Gang members used such weapons to intimidate their foes or average citizens. To threaten and bully the populace.

    This definition of sandbagger - a person who uses a sand bag as a weapon - can still be found in many dictionaries; it's the first definition for the word in most older dictionaries.

    But the word didn't go directly from its gangland origins into tennis; there was an intermediary step in its adoption by the sports world, and tennis, to mean someone who misrepresents his ability to gain an advantage.

    According to the website Word-Detective.com, that intermediary step was poker.

    Say you're in a poker match and you're dealt a fantastic hand. If you place a huge bet right off the bat, you might scare most of your poker mates into folding. Instead, you might choose to bet small amounts, hoping to keep your opponents in the match, increasing the pot, up until the moment you show your cards.

    As Word-Detective.com puts it, the poker meaning "... described a player who held off raising the stakes in order to lull the other players into a false sense of security. The poker sandbagger would pounce late in the game, clobbering the other players with his good hand."

    The poker player, in other words, misled his opponents about how good his hand was ... until it was time to whip out the "sand bag" and beat those same opponents with it.

    And that's how "sandbagger" came to have its tennis meaning.
     
    #19
  20. JHBKLYN

    JHBKLYN Rookie

    Joined:
    Jan 28, 2007
    Messages:
    208

    If you can hang with all 4.0's and many 4.5 players, shouldn't you be playing 4.5 doubles? Wouldn't you be a sandbagger too at the 4.0 level? :)
     
    #20
  21. JHBKLYN

    JHBKLYN Rookie

    Joined:
    Jan 28, 2007
    Messages:
    208
    If you can bagel all 3.5 players, you should be at least a 5.0. A 4.0 would never bagel a 3.5 player.
     
    #21
  22. film1

    film1 Semi-Pro

    Joined:
    Mar 24, 2008
    Messages:
    752
    I have played some people that were a lot closer to 5s than 4s in doubles in a 4.0 league and I love it.
    I don't care if we loose bad, it feels good to hold serve with good players and have a chance to compete against some old d1 college players even if you loose 2 and 2, 1 an 2 or 2 and 3 etc.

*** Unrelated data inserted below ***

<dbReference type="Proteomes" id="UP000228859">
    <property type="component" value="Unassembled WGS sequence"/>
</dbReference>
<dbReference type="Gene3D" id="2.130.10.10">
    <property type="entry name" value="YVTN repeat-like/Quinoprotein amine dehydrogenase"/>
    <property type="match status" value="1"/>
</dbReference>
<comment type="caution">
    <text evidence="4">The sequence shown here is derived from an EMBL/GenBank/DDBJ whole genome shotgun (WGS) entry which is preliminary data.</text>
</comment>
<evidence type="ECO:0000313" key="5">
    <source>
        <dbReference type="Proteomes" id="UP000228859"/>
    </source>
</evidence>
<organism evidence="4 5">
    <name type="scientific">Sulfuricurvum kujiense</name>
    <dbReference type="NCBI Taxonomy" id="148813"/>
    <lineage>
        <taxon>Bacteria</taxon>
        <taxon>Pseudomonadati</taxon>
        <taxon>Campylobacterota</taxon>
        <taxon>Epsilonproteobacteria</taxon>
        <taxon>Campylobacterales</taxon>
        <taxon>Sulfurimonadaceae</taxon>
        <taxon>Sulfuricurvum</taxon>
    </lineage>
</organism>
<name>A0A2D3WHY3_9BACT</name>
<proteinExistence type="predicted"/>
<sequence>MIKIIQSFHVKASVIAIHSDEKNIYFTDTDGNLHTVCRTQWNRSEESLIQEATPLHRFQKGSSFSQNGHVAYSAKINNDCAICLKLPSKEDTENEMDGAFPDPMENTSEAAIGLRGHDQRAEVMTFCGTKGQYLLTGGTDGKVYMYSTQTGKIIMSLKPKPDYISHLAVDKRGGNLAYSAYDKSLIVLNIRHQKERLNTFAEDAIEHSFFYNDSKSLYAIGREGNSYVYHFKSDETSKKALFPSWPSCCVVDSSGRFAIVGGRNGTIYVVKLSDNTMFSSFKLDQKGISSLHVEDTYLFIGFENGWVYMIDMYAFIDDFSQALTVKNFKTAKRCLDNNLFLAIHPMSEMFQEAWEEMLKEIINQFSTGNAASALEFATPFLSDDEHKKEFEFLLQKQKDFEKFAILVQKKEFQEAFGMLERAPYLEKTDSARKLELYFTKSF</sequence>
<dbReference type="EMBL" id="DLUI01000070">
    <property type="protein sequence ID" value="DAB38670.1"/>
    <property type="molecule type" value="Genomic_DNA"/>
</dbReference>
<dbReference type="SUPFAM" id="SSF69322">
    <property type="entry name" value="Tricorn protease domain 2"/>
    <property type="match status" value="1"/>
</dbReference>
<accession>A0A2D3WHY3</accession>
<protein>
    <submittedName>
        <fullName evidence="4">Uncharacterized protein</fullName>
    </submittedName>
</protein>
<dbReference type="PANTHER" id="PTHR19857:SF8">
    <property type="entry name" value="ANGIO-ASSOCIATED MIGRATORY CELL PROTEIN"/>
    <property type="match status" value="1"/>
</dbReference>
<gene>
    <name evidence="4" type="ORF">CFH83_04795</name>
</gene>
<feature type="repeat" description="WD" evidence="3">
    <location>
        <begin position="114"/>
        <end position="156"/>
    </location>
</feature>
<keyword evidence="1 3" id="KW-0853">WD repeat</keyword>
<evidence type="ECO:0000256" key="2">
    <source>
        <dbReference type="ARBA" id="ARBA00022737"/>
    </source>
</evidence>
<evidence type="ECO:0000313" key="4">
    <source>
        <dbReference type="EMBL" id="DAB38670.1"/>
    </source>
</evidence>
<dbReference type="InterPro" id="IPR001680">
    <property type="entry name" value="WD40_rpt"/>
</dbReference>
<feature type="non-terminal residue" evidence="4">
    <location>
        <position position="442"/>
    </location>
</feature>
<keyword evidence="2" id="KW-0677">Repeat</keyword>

How often do you get the chance to play with guys that could spank the 4.5s who are the big fish around your 4.0 pound.
    I am competitive but I am finding I want to play people who better than me, people who normally may not even hit with me.

    Embrace the opportunity, you might get in a zone and win a few games.

    I am not saying loosing is ever great but the journey and the fire inside you to push yourself can be exciting and what it's all about. McEnroe said he carefully picks people to play that he feels he can beat because loosing puts him in a bad mood.
    My ego has taken enough hits loosing to people at my own level so loosing to people like that is nothing to be ashamed of and life really is about the journey.
    Why play it safe?
     
    #22
  23. film1

    film1 Semi-Pro

    Joined:
    Mar 24, 2008
    Messages:
    752
    Sometimes people get down is a set and write it off to be able to compete in the second set. I have seen people loose or tank a set and win matches, especially in the heat.
     
    Last edited: Oct 11, 2009
    #23
  24. no1

    no1 Rookie

    Joined:
    Oct 2, 2007
    Messages:
    110
    Location:
    San Mateo, ca

    Interesting. I would have thought it would have come from the racing world where faster cars would be "sandbagged" so to equal the playing field. I guess that is not really what is going on here, but in any case, nice find!
     
    #24
  25. Ken Honecker

    Ken Honecker Rookie

    Joined:
    Aug 8, 2009
    Messages:
    384
    Location:
    Spokane, Washington
    I haven't gotten around to playing tennis leagues yet so that brand of individual sandbagger is one I haven't met but I've played 25 years of softball and 13 years of rec football and I've seen plenty of teams playing way down low to bring home the hardware. The first year I played football one team had played A league the year before and done poorly so when they had the qualifer game in preseason the gave it away. At one point quarterback called an interception in the huddle and then ended up having to block for the opposing team when one of his players got excited and was about to make the tackle. They went undefeated in D league and got the pretty plastic trophy. Heck at work I played on a departmental team in softball where you were allowed to have your SO play and when it came time for the championship game our opponant showed up with the boy friend of the week proudly wearing his local AA baseball jacket at shortstop.
     
    #25
  26. herrburgess

    herrburgess Rookie

    Joined:
    Apr 8, 2009
    Messages:
    134